And ice cream castles in the air
    And feather canyons everywhere
    Ive looked at clouds that way

    But now they only block the sun
    They rain and snow on everyone
    So many things I would have done
    But clouds got in my way
    Ive looked at clouds from both sides now
    From up and down, and still somehow
    Its cloud illusions I recall
    I really don’t know clouds at all

    — Joni Mitchell

  62. For everyone just dragging themselves out of the fartsack …Good morning …. I said it yesterday and will repeat it today. Will there be less vehicles sold in the North American market if the ‘Big Three’ disappear? ABSOLUTELY NOT. The remaining industry will pick up the slack and the world will keep turning. The majority of ‘import’ vehicles sold in North America are built in North America. The ‘Big Three’ made their own beds, let them sort it out themselves.

    But if a bail out goes through, as Gord Tulk said – do it with NO strings attached. Just give them the $ and let the MBA’s at the Big Three continue their great work. With no strings, there can be no excuses for failure and no reason to throw anymore money at the whole debacle ….

  63. I don’t even know what the point of these bailouts are if there are no strings attached and the automakers continue on as they were. Ford/GM have lost more than $80 billion since 2005 and that was during an era of record sales in U.S. and worldwide.

    If American car companies can’t make a profit during an era when demand for their product was at its highest point ever, when can they make a profit? But I know pols aren’t going to hand over tens of billions of $$$ in order for carmakers to layoff half their workforce, eliminate brands and close 1/3 of their plants, which is what’s needed. This cycle will continue until some pols/party grow a pair and say ‘enough of this nonsense’.

    And the bailout terms in the U.S. seem to be somewhat contradictory. Build affordable cars people want while demanding more fuel efficient/green vehicles is contradictory at best. GM is betting on the Volt, the electric car, to turn around their company but Congress has already passes a $7,500 incentive to buy them because the know there won’t be much demand for them otherwise.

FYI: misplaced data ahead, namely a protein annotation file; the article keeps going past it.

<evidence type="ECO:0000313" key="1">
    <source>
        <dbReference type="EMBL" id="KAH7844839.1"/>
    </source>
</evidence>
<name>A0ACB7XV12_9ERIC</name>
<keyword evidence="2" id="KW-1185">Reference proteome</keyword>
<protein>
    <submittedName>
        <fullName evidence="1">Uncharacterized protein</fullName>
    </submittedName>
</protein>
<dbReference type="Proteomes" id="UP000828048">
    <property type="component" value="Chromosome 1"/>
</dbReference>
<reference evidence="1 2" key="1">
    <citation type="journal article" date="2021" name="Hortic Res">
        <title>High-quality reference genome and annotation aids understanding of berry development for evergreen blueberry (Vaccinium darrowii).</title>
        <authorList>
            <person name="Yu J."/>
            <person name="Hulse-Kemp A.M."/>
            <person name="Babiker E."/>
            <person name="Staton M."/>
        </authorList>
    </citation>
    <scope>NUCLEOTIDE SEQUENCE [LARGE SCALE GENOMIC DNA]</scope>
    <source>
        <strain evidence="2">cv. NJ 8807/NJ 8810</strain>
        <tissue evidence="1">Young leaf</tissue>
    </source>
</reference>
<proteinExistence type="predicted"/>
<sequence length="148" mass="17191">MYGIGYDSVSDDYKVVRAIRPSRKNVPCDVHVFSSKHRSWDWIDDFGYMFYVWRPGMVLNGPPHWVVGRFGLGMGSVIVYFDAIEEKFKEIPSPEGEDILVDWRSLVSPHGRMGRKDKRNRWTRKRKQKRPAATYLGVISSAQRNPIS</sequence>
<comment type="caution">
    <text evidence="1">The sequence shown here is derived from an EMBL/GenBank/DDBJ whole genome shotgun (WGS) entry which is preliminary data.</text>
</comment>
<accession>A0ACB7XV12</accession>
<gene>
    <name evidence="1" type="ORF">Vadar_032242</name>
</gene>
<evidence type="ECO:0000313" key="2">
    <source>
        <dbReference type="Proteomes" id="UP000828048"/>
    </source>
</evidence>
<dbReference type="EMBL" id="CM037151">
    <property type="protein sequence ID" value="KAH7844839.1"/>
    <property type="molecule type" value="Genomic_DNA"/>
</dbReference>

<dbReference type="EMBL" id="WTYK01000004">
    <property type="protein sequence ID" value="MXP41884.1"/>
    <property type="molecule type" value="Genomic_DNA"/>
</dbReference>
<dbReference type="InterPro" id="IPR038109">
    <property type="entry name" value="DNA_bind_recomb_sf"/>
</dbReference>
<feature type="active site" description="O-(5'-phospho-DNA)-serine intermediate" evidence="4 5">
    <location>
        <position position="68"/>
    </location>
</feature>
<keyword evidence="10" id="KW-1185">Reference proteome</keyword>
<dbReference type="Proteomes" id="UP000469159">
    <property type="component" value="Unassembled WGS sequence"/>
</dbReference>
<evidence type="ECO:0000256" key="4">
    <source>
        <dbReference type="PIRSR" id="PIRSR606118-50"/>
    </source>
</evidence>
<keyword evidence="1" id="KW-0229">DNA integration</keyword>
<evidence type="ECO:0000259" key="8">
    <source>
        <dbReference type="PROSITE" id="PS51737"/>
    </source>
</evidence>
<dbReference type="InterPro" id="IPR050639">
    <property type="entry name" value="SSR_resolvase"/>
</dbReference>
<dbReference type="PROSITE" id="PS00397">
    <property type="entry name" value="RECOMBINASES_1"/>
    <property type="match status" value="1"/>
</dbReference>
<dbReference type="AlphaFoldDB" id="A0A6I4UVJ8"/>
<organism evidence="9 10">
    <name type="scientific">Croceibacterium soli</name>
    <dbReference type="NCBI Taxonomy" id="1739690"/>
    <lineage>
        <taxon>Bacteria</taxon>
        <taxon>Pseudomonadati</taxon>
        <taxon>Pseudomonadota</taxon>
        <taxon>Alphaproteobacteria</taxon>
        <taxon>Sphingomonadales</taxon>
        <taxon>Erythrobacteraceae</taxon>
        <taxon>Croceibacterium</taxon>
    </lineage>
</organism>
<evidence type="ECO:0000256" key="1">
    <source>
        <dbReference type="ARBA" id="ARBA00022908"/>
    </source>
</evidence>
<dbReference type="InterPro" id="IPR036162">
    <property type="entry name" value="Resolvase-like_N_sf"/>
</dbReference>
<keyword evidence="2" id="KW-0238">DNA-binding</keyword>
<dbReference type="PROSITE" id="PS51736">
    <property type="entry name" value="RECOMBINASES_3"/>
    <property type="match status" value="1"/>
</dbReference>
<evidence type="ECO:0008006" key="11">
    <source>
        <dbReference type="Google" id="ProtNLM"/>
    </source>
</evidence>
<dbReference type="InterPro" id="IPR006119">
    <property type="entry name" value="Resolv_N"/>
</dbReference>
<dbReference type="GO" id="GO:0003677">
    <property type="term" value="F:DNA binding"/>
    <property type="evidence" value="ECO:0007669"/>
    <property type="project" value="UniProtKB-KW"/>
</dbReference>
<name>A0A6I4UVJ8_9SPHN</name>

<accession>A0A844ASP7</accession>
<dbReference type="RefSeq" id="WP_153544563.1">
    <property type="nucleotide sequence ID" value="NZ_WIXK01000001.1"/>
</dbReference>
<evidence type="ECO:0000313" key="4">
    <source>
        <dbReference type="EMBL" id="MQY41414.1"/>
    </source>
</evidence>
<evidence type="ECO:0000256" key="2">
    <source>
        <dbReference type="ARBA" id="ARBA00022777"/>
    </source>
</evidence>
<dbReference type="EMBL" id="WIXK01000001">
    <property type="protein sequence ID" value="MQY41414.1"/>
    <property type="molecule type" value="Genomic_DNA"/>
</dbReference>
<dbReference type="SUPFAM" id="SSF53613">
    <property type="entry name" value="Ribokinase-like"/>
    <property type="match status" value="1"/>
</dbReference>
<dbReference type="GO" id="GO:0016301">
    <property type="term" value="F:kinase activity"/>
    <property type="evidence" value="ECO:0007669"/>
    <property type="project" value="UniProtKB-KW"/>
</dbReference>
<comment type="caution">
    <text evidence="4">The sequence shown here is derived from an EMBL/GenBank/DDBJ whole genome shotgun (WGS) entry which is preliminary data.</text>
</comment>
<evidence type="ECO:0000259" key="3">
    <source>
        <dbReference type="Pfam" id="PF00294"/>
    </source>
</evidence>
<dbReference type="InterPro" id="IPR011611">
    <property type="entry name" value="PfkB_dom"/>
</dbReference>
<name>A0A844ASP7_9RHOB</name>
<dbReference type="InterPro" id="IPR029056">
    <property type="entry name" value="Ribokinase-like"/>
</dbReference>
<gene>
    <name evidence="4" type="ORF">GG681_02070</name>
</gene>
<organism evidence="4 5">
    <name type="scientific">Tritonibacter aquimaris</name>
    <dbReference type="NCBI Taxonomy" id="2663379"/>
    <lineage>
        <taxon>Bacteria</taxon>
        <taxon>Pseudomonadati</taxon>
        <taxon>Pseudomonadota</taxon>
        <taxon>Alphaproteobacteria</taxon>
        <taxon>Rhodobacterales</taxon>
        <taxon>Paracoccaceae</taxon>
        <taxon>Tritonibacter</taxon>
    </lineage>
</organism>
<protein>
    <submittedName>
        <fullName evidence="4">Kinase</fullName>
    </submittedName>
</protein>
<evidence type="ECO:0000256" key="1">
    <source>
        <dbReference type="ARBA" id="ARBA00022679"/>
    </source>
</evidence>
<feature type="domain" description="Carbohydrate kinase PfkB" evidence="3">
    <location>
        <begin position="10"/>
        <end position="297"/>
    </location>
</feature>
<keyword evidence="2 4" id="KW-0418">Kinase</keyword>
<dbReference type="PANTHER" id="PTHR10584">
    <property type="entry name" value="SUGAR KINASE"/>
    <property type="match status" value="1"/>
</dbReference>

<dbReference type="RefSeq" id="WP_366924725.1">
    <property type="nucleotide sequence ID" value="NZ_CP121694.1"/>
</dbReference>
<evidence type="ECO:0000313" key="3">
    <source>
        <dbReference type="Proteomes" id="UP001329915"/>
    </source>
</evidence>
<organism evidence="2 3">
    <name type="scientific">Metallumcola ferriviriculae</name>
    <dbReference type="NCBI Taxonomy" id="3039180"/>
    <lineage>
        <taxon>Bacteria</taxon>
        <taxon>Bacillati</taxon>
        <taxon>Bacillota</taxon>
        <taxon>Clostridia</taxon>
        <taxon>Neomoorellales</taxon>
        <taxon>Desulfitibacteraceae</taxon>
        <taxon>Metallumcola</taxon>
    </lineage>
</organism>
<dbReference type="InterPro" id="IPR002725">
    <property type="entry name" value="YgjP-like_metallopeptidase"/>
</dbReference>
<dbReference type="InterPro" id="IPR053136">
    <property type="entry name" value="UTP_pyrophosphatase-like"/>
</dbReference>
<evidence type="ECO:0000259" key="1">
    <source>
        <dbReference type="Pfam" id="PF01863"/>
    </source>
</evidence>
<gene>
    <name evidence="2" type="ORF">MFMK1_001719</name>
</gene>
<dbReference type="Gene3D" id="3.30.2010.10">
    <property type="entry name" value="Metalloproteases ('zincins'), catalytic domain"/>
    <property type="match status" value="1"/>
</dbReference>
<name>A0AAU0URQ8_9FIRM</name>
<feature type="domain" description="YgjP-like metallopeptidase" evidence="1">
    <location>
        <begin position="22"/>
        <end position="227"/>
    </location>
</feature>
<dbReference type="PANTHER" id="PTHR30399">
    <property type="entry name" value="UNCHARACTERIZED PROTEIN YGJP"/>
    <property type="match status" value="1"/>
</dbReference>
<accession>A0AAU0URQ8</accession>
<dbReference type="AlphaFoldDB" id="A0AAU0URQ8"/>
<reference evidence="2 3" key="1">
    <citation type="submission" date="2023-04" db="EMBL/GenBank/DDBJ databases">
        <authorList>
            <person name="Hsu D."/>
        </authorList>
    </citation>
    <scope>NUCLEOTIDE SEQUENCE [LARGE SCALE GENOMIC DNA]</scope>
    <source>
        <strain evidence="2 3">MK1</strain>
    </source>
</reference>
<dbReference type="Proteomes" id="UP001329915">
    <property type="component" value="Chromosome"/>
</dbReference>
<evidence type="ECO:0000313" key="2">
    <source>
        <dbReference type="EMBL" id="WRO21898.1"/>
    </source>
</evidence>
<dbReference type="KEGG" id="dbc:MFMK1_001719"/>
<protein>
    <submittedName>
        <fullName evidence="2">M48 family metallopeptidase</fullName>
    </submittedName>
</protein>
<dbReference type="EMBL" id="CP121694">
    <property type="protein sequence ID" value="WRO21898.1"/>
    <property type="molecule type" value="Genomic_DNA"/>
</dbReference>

64. Once you go down that long road of rewarding incompetence, where do you turn off? We bail out “bankers” apparent college graduates who either should sue their universities for a refund or enrich them further for helping them score well paying positions and accruing small fortunes despite gross intellectual shortcomings. Had we fired a few people, replaced them with competent individuals (anyone with a high school diploma) and, rather than the golden parachute, hold them on suspicion of graft or criminal negligence, I think we would have had the Big Three CEOs, rather than flying to Washington on their private jets, considering other options.

  65. Actually, multi, if the detroit 3 disappear there will be less cars being sold, because the average price for vehicles will launch skyward. You see, part of the problem of the detroit 3 disappearing is that a lot of parts supplier companies rely upon them to generate the volume of sales that keeps them profitable. Lose that, and those parts suppliers go out of business.

    Less competition means higher prices among those remaining.. higher input costs mean higher output costs meaning less demand. The business, to a large extent, currently relies upon economies of scale. Intentionally, I might add, as this is exactly what Ford was attempting to do when he first started the idea that he wanted all of his workers to be able to afford one.

    You start pulling those economies of scale out, and the business in general collapses quite quickly.

  66. T. Thwim … point taken. Economics is not my forte but wouldn’t the economies of scale eventually balance out? No doubt there will be some short term pain, but does it justify throwing money at the problem. I don’t think anyone is convinced that the money will or even can be used wisely…..

    There will still be competition too. Do you think that people that shop the ‘imports’ even look at the ‘domestic’ offerings… Unfortunately, the competition will be among Japanese, Korean and German manufacturers, but there will still be competition…

  67. “You start pulling those economies of scale out, and the business in general collapses quite quickly.”